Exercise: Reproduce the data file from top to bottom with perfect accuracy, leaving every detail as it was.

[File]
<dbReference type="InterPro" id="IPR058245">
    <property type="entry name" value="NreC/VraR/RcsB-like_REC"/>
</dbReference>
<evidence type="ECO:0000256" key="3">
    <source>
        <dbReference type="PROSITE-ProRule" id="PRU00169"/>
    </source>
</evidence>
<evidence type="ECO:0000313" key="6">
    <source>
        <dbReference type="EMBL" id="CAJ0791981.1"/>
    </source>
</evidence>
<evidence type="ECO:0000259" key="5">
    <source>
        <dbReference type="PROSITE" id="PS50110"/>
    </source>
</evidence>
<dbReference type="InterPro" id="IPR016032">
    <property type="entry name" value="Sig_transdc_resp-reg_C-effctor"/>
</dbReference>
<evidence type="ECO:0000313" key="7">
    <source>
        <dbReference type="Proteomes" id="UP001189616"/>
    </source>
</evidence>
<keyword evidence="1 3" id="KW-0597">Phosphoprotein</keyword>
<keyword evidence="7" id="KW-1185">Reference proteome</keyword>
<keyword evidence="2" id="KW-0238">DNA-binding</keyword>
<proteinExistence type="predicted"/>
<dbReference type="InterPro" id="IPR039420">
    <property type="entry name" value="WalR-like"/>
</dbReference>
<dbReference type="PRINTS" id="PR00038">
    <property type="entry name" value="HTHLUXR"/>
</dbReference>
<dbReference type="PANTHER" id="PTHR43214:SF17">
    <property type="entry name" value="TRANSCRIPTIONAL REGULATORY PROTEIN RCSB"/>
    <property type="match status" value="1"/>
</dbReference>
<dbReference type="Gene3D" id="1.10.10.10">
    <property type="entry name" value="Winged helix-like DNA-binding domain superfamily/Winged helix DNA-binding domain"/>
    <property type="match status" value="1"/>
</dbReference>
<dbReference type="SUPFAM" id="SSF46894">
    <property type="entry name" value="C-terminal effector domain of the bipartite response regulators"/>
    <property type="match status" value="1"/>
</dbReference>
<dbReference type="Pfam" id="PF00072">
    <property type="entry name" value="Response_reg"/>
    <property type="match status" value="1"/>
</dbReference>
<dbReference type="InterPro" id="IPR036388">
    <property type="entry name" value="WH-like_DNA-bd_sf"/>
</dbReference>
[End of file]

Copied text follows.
<dbReference type="InterPro" id="IPR058245">
    <property type="entry name" value="NreC/VraR/RcsB-like_REC"/>
</dbReference>
<evidence type="ECO:0000256" key="3">
    <source>
        <dbReference type="PROSITE-ProRule" id="PRU00169"/>
    </source>
</evidence>
<evidence type="ECO:0000313" key="6">
    <source>
        <dbReference type="EMBL" id="CAJ0791981.1"/>
    </source>
</evidence>
<evidence type="ECO:0000259" key="5">
    <source>
        <dbReference type="PROSITE" id="PS50110"/>
    </source>
</evidence>
<dbReference type="InterPro" id="IPR016032">
    <property type="entry name" value="Sig_transdc_resp-reg_C-effctor"/>
</dbReference>
<evidence type="ECO:0000313" key="7">
    <source>
        <dbReference type="Proteomes" id="UP001189616"/>
    </source>
</evidence>
<keyword evidence="1 3" id="KW-0597">Phosphoprotein</keyword>
<keyword evidence="7" id="KW-1185">Reference proteome</keyword>
<keyword evidence="2" id="KW-0238">DNA-binding</keyword>
<proteinExistence type="predicted"/>
<dbReference type="InterPro" id="IPR039420">
    <property type="entry name" value="WalR-like"/>
</dbReference>
<dbReference type="PRINTS" id="PR00038">
    <property type="entry name" value="HTHLUXR"/>
</dbReference>
<dbReference type="PANTHER" id="PTHR43214:SF17">
    <property type="entry name" value="TRANSCRIPTIONAL REGULATORY PROTEIN RCSB"/>
    <property type="match status" value="1"/>
</dbReference>
<dbReference type="Gene3D" id="1.10.10.10">
    <property type="entry name" value="Winged helix-like DNA-binding domain superfamily/Winged helix DNA-binding domain"/>
    <property type="match status" value="1"/>
</dbReference>
<dbReference type="SUPFAM" id="SSF46894">
    <property type="entry name" value="C-terminal effector domain of the bipartite response regulators"/>
    <property type="match status" value="1"/>
</dbReference>
<dbReference type="Pfam" id="PF00072">
    <property type="entry name" value="Response_reg"/>
    <property type="match status" value="1"/>
</dbReference>
<dbReference type="InterPro" id="IPR036388">
    <property type="entry name" value="WH-like_DNA-bd_sf"/>
</dbReference>